Media Awareness ProjectPubdate: Fri, 16 Jun 2000. Vancouver Sun (CN BC)CN BC: When Heroin Hits HomeAuthor: Rebecca Wigod
|WHEN HEROIN HITS HOMETwo couples have responded to their sons’ addictions by championing the expansion of prevention, treatment and recovery facilities in B.C. If personal grief brought them to their cause, they brought to it professional abilities and connections.Rob and Susie Ruttan and Ray and Nichola Hall long ago set aside feelings of shame and failure over their sons’ addiction to heroin. Hammering their grief into action, the two Kerrisdale couples have emerged as crusaders for more treatment programs for drug- addicted youth.B.C.’s failure to provide long-term residential treatment for young people is a disgrace, they say.
The Ruttan’s son, now 18, languished for months on a waiting list in B.C.
Rob, A Crown prosecutor, and Susie, a former teacher, watched in horror as the boy – the grandson of a B.C. Supreme Court judge – sank from smoking heroin to shooting it to injecting heroin and cocaine twice a day.
While waiting for treatment that never materialized, he also contracted hepatitis C.
“When I heard [he had hepatitis C], I was just overcome with grief and rage against my government for not giving my son this essential health service,” Rob said.
There are only three residential treatment centres for drug-addicted youth in B.C., and one – the only one exclusively for adolescent girls – is closing because its funding has been cut.
The Ruttans finally got their son to Ontario and a treatment program called Portage, where he received 24-hour professional care for seven months.
“It saved his life,” said Rob.
But when their son came back to B.C., he couldn’t get much in the way of after-care.
“After two months or so, he had a relapse,” Rob said. “We managed to get him back to Portage for a cleanup week, and since then he’s had a series of relapses and clean stretches as he struggles.”
Rob believes it’s scandalous that in B.C. – which has the worst drug problem in the country – addicted young people have to go out of province for care.
He, Susie and the Halls also say it is time drug addiction was recognized as a health problem that can hit people in every socio-economic group – even the children of loving, attentive parents.
The Halls’ sons had easy access to marijuana at the elementary school they attended in a leafy neighbourhood where, as Susie puts it, every family has a golden retriever and drives a Dodge Caravan.
Twelve is the average age at which B.C. kids first try marijuana, according to the Kaiser Youth Foundation. In the last five years, marijuana use has doubled among B.C.’s 13-year-olds, according to the McCreary Centre Society’s 1998-99 adolescent health survey.
Marijuana doesn’t always lead to heroin, but it did for the Halls’ two sons, now 19 and 23.
Growing up, they were risk-takers by nature. They smoked marijuana as young teenagers and were persuaded by friends to try heroin.
Somehow, they crossed the boundary between what is safe and what is dangerous. They haven’t yet been able to get back.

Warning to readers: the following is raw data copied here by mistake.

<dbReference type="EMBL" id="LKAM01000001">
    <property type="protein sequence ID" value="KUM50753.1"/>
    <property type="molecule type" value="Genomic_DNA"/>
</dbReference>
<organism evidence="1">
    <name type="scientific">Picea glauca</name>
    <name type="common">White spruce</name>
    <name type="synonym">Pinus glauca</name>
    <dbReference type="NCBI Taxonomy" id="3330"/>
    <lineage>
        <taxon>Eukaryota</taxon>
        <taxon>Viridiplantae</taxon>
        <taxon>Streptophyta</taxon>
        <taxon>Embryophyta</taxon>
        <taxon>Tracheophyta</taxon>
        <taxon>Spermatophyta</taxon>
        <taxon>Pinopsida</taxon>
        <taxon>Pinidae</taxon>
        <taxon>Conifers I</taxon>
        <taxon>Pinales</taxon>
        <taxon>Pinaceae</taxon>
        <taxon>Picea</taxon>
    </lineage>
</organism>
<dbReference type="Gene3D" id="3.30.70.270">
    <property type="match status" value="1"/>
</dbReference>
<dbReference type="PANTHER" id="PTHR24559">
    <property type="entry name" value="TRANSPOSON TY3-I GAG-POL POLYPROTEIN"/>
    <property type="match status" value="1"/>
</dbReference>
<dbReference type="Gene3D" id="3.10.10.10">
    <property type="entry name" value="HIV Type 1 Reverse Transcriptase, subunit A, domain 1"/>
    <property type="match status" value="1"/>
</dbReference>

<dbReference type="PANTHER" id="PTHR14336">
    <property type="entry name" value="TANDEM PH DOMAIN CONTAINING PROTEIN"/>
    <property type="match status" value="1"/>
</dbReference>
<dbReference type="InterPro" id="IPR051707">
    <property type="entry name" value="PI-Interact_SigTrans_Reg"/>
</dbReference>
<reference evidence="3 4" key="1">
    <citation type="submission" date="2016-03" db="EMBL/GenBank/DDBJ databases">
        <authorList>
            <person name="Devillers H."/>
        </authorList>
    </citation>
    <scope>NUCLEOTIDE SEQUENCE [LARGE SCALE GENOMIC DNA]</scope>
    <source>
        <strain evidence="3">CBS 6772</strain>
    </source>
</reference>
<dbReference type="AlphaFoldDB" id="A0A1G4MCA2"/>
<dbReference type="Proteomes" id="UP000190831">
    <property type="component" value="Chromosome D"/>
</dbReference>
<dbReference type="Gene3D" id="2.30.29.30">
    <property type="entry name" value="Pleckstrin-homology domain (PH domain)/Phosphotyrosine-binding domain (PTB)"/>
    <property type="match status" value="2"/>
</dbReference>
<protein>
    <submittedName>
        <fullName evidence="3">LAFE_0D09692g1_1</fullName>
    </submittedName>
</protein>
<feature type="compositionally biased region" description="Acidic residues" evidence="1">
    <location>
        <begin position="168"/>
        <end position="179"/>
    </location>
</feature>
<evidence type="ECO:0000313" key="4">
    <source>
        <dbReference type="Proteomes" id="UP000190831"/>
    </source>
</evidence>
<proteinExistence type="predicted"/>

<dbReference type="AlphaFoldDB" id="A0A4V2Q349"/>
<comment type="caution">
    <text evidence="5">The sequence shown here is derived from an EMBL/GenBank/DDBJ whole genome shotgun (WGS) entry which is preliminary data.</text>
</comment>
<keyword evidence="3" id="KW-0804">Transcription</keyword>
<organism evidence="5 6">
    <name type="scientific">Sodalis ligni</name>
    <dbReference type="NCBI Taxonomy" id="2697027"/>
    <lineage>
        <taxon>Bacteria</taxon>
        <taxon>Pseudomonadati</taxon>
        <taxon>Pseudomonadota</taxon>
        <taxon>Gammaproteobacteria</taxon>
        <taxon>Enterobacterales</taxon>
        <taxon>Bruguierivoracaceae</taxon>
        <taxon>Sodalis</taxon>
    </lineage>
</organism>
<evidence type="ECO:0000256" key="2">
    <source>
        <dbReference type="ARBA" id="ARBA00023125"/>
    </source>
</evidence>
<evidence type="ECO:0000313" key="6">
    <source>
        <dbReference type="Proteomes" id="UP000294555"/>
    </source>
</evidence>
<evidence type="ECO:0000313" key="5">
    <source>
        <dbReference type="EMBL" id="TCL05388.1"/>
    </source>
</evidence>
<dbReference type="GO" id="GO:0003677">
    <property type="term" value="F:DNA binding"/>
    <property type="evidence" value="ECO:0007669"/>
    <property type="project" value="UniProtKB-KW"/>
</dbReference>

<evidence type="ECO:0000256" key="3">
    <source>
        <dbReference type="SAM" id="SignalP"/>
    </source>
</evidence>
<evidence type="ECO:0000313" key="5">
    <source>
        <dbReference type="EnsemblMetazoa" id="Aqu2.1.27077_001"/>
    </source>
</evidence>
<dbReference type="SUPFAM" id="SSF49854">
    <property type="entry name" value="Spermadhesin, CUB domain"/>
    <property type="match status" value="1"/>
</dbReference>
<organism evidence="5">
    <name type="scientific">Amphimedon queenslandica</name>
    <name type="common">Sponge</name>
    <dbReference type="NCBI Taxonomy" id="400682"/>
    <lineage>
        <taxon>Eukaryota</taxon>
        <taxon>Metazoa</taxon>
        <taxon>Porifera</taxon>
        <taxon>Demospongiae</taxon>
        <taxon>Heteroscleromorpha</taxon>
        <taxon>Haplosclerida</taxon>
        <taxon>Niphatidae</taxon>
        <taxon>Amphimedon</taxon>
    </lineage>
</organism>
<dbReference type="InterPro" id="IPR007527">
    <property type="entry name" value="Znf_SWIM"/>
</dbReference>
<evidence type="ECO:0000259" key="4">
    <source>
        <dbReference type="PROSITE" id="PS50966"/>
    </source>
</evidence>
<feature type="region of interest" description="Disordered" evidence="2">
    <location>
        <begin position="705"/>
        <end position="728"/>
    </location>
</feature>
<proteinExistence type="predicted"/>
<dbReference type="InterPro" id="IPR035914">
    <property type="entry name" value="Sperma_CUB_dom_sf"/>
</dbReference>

Nichola, who works at the University of B.C., said her older son is in a methadone program for the second time.
“Relapse is part of recovery ,” she said. “This is something our treatment centres have yet to learn. They kick people out the minute they show any signs [of relapsing].”
Ray, a filmmaker and University of B.C. emeritus professor of theatre, film and creative writing, excused himself from his family’s kitchen table to take a phone call from his older son, who was at work and couldn’t pick up his methadone.
Ray spoke to him with concern ending their conversation with the words, “I love you.”
The Halls have reached an understanding of addiction. Because they know it is a kind of sickness, they are understanding and supportive of their sons in situations where others might just get mad.
For example, they have learned to lock their money and valuables in their bedroom. Even so, their sons have broken the door down when desperate for money to feed their addictions.
Leveraging their position as solid, respectable citizens, the Ruttans and Halls have formed a pressure group called From Grief to Action.
“We realized we had some credibility with politicians and the public that people on the Downtown Eastside don’t have,” Nichola said.
About 160 parents of young drug users packed St. Mary’s Anglican church in Kerrisdale when From Grief to Action held its first public meeting last month.
They have received masses of e-mail from anguished parents of middle-class kids with drug problems.
Susie, who answers it, said, “Every day, I get another e-mail with a story chillingly similar to ours.”
From Grief to Action has joined forces with other groups pressing for a more extensive network of prevention, detox treatment and recovery facilities in B.C.
The Ruttans and Halls have also come to appreciate activists who are arguing for controversial harm-reduction measures such as safe injection sites.
“We pray every day that our son won’t use,” said Rob. “But if he does use, we don’t want him dying in an alley.
“He has hep-C. We don’t want him to get HIV. We don’t want him to die of an overdose.”
MAP posted-by: Keith Brilhart